Blogger: Etta Wilson
Location: Books & Such Nashville Office
Weather: Hot and muggy
A recent quote in Newsweek from Anna Quindlen caught my eye: “Well, what is a book really? Is it its body or its soul?” I think that was her way of asking the question many of us have about the relationship between content and format. The two have been considered one for so long. Reading automatically meant holding and turning bound pages, but that was before the digital age. This revolution is certainly noticeable in the area of kids’ publishing.
We’ve had electronic gadgets related to kids’ book content, usually called “novelties,” and in some kind of book format with page-turning features for some time. Remember the Play-a-Tune books of the 1980s? But the web has brought newer interactive digital formats onscreen into existence. Quoting from an article entitled, “Technology Alters Concept of Literary,” from an LA Times article: “Sound, animation and the ability to connect to the Internet have created the notion of a living book that can establish an entirely new kind of relationship with readers.”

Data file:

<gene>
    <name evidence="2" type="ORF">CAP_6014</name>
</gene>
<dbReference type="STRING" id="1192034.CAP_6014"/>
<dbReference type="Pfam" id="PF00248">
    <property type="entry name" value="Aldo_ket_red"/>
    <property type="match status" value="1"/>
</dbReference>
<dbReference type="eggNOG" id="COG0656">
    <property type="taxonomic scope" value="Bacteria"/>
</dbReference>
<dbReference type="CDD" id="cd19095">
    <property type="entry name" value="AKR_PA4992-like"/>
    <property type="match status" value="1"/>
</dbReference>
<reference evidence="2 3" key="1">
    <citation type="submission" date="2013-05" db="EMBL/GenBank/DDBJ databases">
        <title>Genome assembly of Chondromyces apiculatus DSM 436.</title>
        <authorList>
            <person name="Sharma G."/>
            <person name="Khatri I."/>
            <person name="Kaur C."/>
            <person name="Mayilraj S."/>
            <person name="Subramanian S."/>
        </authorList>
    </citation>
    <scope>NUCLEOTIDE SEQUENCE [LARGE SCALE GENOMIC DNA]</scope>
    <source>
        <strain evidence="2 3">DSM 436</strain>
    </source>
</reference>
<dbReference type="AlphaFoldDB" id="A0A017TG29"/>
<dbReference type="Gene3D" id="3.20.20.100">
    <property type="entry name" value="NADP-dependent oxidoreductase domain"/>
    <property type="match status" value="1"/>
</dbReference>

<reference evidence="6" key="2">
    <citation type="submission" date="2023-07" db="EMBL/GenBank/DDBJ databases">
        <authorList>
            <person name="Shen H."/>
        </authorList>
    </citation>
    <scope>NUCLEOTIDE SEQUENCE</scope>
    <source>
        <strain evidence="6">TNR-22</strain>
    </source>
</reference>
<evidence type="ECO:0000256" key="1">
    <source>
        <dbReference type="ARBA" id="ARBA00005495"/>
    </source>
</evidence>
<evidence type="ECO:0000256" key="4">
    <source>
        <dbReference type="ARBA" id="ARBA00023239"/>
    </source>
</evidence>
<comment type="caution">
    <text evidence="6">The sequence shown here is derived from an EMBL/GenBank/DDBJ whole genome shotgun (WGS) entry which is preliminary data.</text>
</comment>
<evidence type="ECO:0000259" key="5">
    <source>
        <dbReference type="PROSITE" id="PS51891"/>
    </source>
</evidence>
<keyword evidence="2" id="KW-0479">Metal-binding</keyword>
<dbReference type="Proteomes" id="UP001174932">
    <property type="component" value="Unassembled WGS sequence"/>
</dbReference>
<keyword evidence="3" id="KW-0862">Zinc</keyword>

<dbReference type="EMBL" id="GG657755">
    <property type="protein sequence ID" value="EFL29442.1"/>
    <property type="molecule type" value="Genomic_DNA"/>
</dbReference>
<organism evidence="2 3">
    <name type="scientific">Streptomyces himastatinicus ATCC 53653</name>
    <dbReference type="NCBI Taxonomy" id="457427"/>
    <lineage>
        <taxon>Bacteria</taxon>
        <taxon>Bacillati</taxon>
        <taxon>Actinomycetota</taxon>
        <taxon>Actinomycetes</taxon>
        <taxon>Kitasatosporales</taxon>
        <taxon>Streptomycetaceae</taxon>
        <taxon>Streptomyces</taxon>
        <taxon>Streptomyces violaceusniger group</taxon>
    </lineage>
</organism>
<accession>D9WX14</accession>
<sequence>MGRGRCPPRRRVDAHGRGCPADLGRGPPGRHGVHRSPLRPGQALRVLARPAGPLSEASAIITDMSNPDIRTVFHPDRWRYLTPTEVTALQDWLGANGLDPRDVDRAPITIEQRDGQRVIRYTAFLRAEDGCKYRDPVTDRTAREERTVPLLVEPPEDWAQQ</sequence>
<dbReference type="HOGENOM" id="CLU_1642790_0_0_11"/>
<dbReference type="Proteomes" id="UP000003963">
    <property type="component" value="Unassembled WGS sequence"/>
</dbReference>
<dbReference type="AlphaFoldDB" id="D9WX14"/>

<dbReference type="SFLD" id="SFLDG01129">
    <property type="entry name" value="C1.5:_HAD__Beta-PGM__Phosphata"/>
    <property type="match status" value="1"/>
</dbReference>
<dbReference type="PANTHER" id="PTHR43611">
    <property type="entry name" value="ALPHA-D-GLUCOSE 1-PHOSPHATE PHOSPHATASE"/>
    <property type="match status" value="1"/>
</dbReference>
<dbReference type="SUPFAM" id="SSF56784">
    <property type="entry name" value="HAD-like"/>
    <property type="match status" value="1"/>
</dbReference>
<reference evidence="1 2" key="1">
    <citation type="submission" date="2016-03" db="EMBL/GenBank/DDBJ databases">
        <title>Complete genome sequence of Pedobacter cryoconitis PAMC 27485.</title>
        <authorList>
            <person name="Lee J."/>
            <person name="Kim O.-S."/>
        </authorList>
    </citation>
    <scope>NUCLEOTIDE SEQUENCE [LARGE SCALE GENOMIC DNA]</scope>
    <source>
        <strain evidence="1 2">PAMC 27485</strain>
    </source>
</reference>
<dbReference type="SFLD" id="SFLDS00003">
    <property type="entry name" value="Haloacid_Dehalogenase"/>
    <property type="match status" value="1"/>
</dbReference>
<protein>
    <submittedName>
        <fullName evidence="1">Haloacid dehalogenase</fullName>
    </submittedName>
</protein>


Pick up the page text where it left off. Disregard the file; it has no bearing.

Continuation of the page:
“Living book”–now there’s a great phrase. It is this relationship with readers made possible electronically that is so astounding and so breathtakingly new for those of us who think of reading as turning pages. The texting, chatting, YouTubing kids of today will expect a different kind of connection with the content that enters their consciousness. They will associate new information and entertainment with moving sound and color as much as text in fixed format on a page of paper.
This is not alarming to me, even though I’ve been looking at words in type on pages for years. Why? Because I see so many options for resurrecting great art and stories of past generations and keeping them alive online for kids today. We all know the sadness of discovering a bound book has gone “out of print,” but the electronic book is more accessible for infinitely longer–or at least as long as we have a power base for our computers. I also see an expanding world of listening opportunities for the blind as Intel and Amazon convert text into speech immediately available through computers.
Ask any children in your life where they access their reading material: libraries, computer, physical books, etc.